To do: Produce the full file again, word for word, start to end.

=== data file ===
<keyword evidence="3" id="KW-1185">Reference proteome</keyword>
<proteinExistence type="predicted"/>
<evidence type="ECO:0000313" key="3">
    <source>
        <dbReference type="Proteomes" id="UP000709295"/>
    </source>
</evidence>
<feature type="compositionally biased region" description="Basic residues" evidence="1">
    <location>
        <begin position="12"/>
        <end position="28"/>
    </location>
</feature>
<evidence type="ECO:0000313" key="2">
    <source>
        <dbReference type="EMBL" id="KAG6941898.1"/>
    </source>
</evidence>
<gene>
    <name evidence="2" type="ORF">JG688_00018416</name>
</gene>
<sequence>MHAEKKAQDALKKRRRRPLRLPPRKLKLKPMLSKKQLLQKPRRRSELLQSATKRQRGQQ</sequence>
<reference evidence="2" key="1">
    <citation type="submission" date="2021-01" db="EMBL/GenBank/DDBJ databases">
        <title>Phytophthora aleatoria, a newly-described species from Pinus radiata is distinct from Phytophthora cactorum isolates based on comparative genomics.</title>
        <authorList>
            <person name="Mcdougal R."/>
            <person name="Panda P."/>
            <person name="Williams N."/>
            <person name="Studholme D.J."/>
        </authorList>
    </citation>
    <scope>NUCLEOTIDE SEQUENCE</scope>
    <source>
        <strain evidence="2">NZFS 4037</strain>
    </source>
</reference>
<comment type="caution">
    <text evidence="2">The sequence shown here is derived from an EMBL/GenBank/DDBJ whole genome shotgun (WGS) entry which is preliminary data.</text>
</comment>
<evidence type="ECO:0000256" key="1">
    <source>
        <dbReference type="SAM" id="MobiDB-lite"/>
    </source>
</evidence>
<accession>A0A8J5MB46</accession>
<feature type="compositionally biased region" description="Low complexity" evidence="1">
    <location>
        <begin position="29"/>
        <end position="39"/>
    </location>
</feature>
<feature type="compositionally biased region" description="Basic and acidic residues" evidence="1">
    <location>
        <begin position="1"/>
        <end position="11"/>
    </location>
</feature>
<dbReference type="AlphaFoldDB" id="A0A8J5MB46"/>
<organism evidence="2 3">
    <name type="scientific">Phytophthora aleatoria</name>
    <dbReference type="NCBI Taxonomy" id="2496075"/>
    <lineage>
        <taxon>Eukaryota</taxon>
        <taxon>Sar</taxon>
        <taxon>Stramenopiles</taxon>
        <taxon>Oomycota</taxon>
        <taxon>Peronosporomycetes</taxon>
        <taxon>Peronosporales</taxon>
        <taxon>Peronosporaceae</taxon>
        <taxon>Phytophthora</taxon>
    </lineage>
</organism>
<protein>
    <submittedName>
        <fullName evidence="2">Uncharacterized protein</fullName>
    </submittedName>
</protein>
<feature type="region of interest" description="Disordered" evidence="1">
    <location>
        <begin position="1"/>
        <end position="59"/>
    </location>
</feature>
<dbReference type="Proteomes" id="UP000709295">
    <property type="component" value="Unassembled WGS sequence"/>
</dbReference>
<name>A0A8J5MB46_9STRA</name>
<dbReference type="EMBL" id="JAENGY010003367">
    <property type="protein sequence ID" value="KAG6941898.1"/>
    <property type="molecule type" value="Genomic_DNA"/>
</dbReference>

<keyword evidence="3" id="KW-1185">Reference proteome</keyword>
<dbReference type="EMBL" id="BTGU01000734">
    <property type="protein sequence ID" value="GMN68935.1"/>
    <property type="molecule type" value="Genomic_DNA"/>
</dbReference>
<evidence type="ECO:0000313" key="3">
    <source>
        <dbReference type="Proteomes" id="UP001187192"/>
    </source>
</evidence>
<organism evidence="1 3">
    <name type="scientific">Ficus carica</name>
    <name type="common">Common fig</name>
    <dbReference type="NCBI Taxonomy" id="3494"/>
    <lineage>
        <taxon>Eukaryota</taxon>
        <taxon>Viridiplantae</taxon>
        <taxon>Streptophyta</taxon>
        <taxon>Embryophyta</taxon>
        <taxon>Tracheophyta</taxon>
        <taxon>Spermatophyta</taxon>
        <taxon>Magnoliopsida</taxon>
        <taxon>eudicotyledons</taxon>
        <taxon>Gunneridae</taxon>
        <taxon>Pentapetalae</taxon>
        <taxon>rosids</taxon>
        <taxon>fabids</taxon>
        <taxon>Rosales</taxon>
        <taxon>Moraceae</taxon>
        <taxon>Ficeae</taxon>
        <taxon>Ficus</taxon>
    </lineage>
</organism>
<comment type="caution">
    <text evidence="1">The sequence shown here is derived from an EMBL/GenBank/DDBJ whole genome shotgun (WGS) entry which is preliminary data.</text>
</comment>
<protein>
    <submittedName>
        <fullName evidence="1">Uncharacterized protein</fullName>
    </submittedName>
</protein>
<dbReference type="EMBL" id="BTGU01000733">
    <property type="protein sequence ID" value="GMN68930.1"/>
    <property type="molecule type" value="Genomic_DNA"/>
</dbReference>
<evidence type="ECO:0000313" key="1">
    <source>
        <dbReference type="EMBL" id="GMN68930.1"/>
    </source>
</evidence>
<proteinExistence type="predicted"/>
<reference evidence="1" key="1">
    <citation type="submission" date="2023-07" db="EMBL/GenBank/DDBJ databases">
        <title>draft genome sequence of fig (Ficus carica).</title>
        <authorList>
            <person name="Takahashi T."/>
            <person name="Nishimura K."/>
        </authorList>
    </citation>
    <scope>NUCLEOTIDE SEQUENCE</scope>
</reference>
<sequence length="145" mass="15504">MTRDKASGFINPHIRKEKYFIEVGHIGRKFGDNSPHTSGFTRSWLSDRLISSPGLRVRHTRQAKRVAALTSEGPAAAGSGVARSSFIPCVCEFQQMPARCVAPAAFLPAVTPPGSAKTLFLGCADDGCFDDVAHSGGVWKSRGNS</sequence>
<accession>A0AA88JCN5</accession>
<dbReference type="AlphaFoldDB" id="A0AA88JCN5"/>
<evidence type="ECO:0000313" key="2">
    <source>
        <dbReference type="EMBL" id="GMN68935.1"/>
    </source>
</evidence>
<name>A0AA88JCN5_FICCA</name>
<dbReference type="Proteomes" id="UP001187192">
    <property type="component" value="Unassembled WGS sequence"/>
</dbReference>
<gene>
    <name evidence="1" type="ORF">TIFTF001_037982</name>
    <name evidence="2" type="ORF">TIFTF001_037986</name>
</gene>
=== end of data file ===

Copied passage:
<keyword evidence="3" id="KW-1185">Reference proteome</keyword>
<proteinExistence type="predicted"/>
<evidence type="ECO:0000313" key="3">
    <source>
        <dbReference type="Proteomes" id="UP000709295"/>
    </source>
</evidence>
<feature type="compositionally biased region" description="Basic residues" evidence="1">
    <location>
        <begin position="12"/>
        <end position="28"/>
    </location>
</feature>
<evidence type="ECO:0000313" key="2">
    <source>
        <dbReference type="EMBL" id="KAG6941898.1"/>
    </source>
</evidence>
<gene>
    <name evidence="2" type="ORF">JG688_00018416</name>
</gene>
<sequence>MHAEKKAQDALKKRRRRPLRLPPRKLKLKPMLSKKQLLQKPRRRSELLQSATKRQRGQQ</sequence>
<reference evidence="2" key="1">
    <citation type="submission" date="2021-01" db="EMBL/GenBank/DDBJ databases">
        <title>Phytophthora aleatoria, a newly-described species from Pinus radiata is distinct from Phytophthora cactorum isolates based on comparative genomics.</title>
        <authorList>
            <person name="Mcdougal R."/>
            <person name="Panda P."/>
            <person name="Williams N."/>
            <person name="Studholme D.J."/>
        </authorList>
    </citation>
    <scope>NUCLEOTIDE SEQUENCE</scope>
    <source>
        <strain evidence="2">NZFS 4037</strain>
    </source>
</reference>
<comment type="caution">
    <text evidence="2">The sequence shown here is derived from an EMBL/GenBank/DDBJ whole genome shotgun (WGS) entry which is preliminary data.</text>
</comment>
<evidence type="ECO:0000256" key="1">
    <source>
        <dbReference type="SAM" id="MobiDB-lite"/>
    </source>
</evidence>
<accession>A0A8J5MB46</accession>
<feature type="compositionally biased region" description="Low complexity" evidence="1">
    <location>
        <begin position="29"/>
        <end position="39"/>
    </location>
</feature>
<feature type="compositionally biased region" description="Basic and acidic residues" evidence="1">
    <location>
        <begin position="1"/>
        <end position="11"/>
    </location>
</feature>
<dbReference type="AlphaFoldDB" id="A0A8J5MB46"/>
<organism evidence="2 3">
    <name type="scientific">Phytophthora aleatoria</name>
    <dbReference type="NCBI Taxonomy" id="2496075"/>
    <lineage>
        <taxon>Eukaryota</taxon>
        <taxon>Sar</taxon>
        <taxon>Stramenopiles</taxon>
        <taxon>Oomycota</taxon>
        <taxon>Peronosporomycetes</taxon>
        <taxon>Peronosporales</taxon>
        <taxon>Peronosporaceae</taxon>
        <taxon>Phytophthora</taxon>
    </lineage>
</organism>
<protein>
    <submittedName>
        <fullName evidence="2">Uncharacterized protein</fullName>
    </submittedName>
</protein>
<feature type="region of interest" description="Disordered" evidence="1">
    <location>
        <begin position="1"/>
        <end position="59"/>
    </location>
</feature>
<dbReference type="Proteomes" id="UP000709295">
    <property type="component" value="Unassembled WGS sequence"/>
</dbReference>
<name>A0A8J5MB46_9STRA</name>
<dbReference type="EMBL" id="JAENGY010003367">
    <property type="protein sequence ID" value="KAG6941898.1"/>
    <property type="molecule type" value="Genomic_DNA"/>
</dbReference>

<keyword evidence="3" id="KW-1185">Reference proteome</keyword>
<dbReference type="EMBL" id="BTGU01000734">
    <property type="protein sequence ID" value="GMN68935.1"/>
    <property type="molecule type" value="Genomic_DNA"/>
</dbReference>
<evidence type="ECO:0000313" key="3">
    <source>
        <dbReference type="Proteomes" id="UP001187192"/>
    </source>
</evidence>
<organism evidence="1 3">
    <name type="scientific">Ficus carica</name>
    <name type="common">Common fig</name>
    <dbReference type="NCBI Taxonomy" id="3494"/>
    <lineage>
        <taxon>Eukaryota</taxon>
        <taxon>Viridiplantae</taxon>
        <taxon>Streptophyta</taxon>
        <taxon>Embryophyta</taxon>
        <taxon>Tracheophyta</taxon>
        <taxon>Spermatophyta</taxon>
        <taxon>Magnoliopsida</taxon>
        <taxon>eudicotyledons</taxon>
        <taxon>Gunneridae</taxon>
        <taxon>Pentapetalae</taxon>
        <taxon>rosids</taxon>
        <taxon>fabids</taxon>
        <taxon>Rosales</taxon>
        <taxon>Moraceae</taxon>
        <taxon>Ficeae</taxon>
        <taxon>Ficus</taxon>
    </lineage>
</organism>
<comment type="caution">
    <text evidence="1">The sequence shown here is derived from an EMBL/GenBank/DDBJ whole genome shotgun (WGS) entry which is preliminary data.</text>
</comment>
<protein>
    <submittedName>
        <fullName evidence="1">Uncharacterized protein</fullName>
    </submittedName>
</protein>
<dbReference type="EMBL" id="BTGU01000733">
    <property type="protein sequence ID" value="GMN68930.1"/>
    <property type="molecule type" value="Genomic_DNA"/>
</dbReference>
<evidence type="ECO:0000313" key="1">
    <source>
        <dbReference type="EMBL" id="GMN68930.1"/>
    </source>
</evidence>
<proteinExistence type="predicted"/>
<reference evidence="1" key="1">
    <citation type="submission" date="2023-07" db="EMBL/GenBank/DDBJ databases">
        <title>draft genome sequence of fig (Ficus carica).</title>
        <authorList>
            <person name="Takahashi T."/>
            <person name="Nishimura K."/>
        </authorList>
    </citation>
    <scope>NUCLEOTIDE SEQUENCE</scope>
</reference>
<sequence length="145" mass="15504">MTRDKASGFINPHIRKEKYFIEVGHIGRKFGDNSPHTSGFTRSWLSDRLISSPGLRVRHTRQAKRVAALTSEGPAAAGSGVARSSFIPCVCEFQQMPARCVAPAAFLPAVTPPGSAKTLFLGCADDGCFDDVAHSGGVWKSRGNS</sequence>
<accession>A0AA88JCN5</accession>
<dbReference type="AlphaFoldDB" id="A0AA88JCN5"/>
<evidence type="ECO:0000313" key="2">
    <source>
        <dbReference type="EMBL" id="GMN68935.1"/>
    </source>
</evidence>
<name>A0AA88JCN5_FICCA</name>
<dbReference type="Proteomes" id="UP001187192">
    <property type="component" value="Unassembled WGS sequence"/>
</dbReference>
<gene>
    <name evidence="1" type="ORF">TIFTF001_037982</name>
    <name evidence="2" type="ORF">TIFTF001_037986</name>
</gene>